Armenian is an Indo-European language with about 5–7 million speakers. It is a pluricentric language with two standard forms: Eastern Armenian, which is spoken in the modern country of Armenia itself and among Armenian populations in neighbouring countries to the east, and Western Armenian, which is mostly spoken in the diaspora. Historically one of the reasons for the split is that the land where Armenians were living was split between two Great Powers: the Russian Empire, to the east, and the Ottoman Empire to the west. Eastern Armenian is based on Yerevan dialect, while Western Armenian is based on the Istanbul dialect. The dialects are mutually intelligible to educated, literate speakers, but not necessarily to, say, heritage speakers whose main exposure to Armenian is the domestic register of their family’s dialect spoken verbally in the home. (Given history, Western Armenian in particular has a lot of those.)
Armenian’s closest relative among the Indo-European languages appears to be Greek, although there is dispute over whether it makes sense to talk about a “Proto-Graeco-Armenian” stage ever having existed. At any rate, Armenian is attested from the 5th century CE onwards. For that entire time, it’s primarily been written in the Armenian alphabet, which was developed around 405 CE. Classical Armenian was the literary standard from the 5th century up until the 19th (and a spoken language until the 11th); Middle Armenian is attested between the 12th and 18th centuries, apparently in a number of books. Modern Armenian seems to have been spoken from the 18th century onwards, and became codified and used as the two literary standards mentioned in the last paragraph in the 19th century. Part of Armenian’s evolution has concerned its morphological typology: Classical Armenian, like most other Indo-European languages, was highly inflected and fusional, while over time the language has become increasingly analytic (that is, word order has become more important than inflection).
Armenian has lost grammatical gender; not even Classical Armenian had it, although it did have a suffix to make a noun feminine (on par with the English suffix -ess); no other grammatical changes (like changing articles or adjectives) were required if this suffix was used, though. Armenian, then and now, also does not distinguish between masculine and feminine pronouns.
Historically, Armenian had seven grammatical cases, but after a couple of mergers it now has five:
However: direct objects take different cases bepending on their animacy; animate objects take the dative case, while inanimate objects take the nominative/accusative case. Also, animate nouns can never take the locative case.
Armenian verb inflections are very simplified compared to the earliest stages of the language. Verbs conjugate for person and number, with two sets of endings depending on whether the tense is a “present” tense or a “past” tense. In the indicative mood, there are four tenses: present, future, preterite, imperfect. There are also four other moods: the subjunctive/optative, the necessitative, the conditional and the imperative; all but the imperative have present and past-tense forms.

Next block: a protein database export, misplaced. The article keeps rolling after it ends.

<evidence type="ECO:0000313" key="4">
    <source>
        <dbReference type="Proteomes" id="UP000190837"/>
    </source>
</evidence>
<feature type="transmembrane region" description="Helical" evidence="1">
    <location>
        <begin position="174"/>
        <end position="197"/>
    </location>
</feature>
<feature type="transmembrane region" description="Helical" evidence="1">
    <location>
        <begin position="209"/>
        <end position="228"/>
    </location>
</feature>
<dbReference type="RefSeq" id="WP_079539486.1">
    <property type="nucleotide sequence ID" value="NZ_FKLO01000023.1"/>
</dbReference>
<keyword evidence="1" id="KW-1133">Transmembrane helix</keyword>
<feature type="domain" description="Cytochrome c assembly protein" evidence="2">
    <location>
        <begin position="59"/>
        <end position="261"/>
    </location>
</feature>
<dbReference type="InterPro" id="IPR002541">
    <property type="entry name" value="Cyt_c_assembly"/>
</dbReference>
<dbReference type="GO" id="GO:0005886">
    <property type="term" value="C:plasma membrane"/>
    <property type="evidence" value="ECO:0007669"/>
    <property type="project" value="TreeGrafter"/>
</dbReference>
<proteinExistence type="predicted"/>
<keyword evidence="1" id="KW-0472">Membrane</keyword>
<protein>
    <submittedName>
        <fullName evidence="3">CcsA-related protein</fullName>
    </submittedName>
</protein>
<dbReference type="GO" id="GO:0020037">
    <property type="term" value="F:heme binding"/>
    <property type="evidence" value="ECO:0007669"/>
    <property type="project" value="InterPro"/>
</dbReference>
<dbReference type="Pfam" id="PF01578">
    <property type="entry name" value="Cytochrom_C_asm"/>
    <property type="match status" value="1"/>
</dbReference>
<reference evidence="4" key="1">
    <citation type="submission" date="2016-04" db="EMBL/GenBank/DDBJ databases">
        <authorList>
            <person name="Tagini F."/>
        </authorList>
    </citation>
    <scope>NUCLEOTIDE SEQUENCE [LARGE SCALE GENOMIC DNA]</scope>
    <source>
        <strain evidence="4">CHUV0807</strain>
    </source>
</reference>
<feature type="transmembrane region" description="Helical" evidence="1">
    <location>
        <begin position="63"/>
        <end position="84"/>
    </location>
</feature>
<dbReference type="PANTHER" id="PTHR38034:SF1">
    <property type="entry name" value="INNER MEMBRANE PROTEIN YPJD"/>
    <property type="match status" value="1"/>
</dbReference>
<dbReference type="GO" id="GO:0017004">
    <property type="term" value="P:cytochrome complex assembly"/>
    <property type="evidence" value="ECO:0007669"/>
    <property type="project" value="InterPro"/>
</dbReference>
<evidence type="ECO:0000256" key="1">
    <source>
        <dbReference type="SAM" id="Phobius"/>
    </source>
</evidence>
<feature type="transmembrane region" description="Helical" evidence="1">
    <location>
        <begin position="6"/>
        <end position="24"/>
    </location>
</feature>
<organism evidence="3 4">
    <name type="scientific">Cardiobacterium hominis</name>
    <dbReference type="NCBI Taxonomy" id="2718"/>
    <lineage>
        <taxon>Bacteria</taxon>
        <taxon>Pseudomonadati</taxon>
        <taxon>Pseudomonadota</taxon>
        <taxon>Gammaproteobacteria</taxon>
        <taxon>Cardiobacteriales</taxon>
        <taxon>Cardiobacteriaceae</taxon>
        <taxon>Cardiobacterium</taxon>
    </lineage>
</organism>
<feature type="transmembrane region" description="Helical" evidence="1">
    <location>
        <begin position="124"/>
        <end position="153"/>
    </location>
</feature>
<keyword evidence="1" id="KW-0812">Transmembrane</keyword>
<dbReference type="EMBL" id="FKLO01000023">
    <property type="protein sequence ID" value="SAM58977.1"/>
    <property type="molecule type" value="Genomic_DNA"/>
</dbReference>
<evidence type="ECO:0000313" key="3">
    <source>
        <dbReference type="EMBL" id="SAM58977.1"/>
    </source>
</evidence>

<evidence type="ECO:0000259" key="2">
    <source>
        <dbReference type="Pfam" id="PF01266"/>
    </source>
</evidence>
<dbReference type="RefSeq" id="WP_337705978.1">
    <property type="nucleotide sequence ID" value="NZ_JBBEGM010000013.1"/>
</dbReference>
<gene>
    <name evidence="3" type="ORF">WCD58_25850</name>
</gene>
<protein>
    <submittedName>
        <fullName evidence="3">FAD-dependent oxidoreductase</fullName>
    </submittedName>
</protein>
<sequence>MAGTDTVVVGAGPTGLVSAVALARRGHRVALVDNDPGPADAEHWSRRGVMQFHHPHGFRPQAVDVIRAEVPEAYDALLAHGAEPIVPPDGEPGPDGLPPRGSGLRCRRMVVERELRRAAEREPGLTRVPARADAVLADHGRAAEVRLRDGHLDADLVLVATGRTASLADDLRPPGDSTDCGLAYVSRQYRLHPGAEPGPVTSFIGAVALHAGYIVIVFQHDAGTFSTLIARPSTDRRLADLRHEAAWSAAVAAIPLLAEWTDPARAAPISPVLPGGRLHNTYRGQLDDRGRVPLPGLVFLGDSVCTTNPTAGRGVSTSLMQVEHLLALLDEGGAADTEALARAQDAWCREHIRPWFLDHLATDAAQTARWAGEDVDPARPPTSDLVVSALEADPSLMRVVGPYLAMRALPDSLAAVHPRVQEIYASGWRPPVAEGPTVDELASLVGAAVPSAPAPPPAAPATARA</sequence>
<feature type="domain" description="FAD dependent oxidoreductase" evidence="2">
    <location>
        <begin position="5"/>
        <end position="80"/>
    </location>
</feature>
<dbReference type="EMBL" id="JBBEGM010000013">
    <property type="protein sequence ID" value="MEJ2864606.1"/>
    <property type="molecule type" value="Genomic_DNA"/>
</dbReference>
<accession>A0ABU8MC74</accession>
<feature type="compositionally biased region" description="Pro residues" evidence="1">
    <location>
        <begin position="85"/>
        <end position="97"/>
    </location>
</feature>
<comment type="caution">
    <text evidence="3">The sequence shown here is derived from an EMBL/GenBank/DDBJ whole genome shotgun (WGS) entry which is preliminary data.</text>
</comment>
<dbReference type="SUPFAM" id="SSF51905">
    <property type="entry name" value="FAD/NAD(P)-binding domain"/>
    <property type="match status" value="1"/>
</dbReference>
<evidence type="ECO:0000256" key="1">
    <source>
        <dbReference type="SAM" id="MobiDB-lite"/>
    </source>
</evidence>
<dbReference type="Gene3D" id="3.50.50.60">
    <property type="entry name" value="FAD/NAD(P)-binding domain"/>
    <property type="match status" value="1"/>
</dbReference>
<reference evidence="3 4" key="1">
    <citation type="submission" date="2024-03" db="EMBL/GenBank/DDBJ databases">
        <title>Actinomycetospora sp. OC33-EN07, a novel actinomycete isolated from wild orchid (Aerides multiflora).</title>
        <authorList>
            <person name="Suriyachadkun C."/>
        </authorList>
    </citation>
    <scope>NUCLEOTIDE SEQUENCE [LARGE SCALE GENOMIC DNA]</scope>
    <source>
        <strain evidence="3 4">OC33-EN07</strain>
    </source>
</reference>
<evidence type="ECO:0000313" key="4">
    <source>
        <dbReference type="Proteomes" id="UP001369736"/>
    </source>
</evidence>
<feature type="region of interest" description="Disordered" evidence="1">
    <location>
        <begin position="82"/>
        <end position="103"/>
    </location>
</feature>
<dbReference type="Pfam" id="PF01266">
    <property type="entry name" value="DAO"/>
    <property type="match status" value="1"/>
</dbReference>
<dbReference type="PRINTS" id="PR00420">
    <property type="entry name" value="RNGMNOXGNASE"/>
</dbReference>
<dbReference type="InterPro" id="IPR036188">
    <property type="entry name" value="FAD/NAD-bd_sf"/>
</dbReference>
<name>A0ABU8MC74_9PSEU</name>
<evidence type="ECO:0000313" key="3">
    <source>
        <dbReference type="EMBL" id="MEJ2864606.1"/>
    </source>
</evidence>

In Eastern Armenian, an irregular auxiliary verb (լինել linel “to be”) is used to “carry” the inflection in most indicative tenses, and that’s combined with a participle of the “content” verb. (Think like in English: am eating, are eating, is eating, was eating, were eating.) The exception is the preterite tense, where instead a tense-marking suffix is added to the end of the verb stem, and then a second suffix for person/number added to the end of that.
In Western Armenian, it’s the “content” verb that carries the inflection in every tense. In the present and imperfect tenses, the conjugated verb is preceded by the particle կը gë; in the future tense, it’s preceded by the particle պիտի bidi. The Western Armenian preterite tense is constructed the same way as in Eastern Armenian.
The Armenian subjunctive/optative is the same in both dialects. The present subjunctive is just the conjugated present-tense verb, and the past subjunctive is just the same as the conjugated imperfect-tense verb (i.e. like the Western Armenian forms, but without gë on the front of it).
Armenian has two conditional tenses, a present one and a past one, parallel to English would and would have. In Eastern Armenian, they are formed by adding the letter կ- (k-) to the front of the subjunctive/optative verb forms for present and past, respectively. (Where this կ- goes in front of another consonant, it’s pronounced [kə].) Western Armenian has the same, but has a second way of constructing the past conditional, which is the same as the future tense except the conjugated verb is conjugated with the past-tense endings instead.
Both dialects conjugate the imperative mood the same way, with separate forms for singular and plural, and positive and negative, versions of the verb. Basically these consist of a verb stem + a conjugation suffix, and for the negative form there’s a separate word մի՛ mi in front.
The necessitative mood, also found in Turkish, is used for expressing a plea, a command, a desire, an insistence, self-encouragement, a purpose, etc. The Eastern necessitative is formed by adding պիտի piti in fmront of the optative/subjunctive verb form. The Western necessitative is formed by conjugating լինել linel “to be” and placing that after the future participle of the “content” verb.
Armenian verbs also have two voices: active and passive. To make verbs passive, you just add the letter վ (v) in front of the verb’s suffix.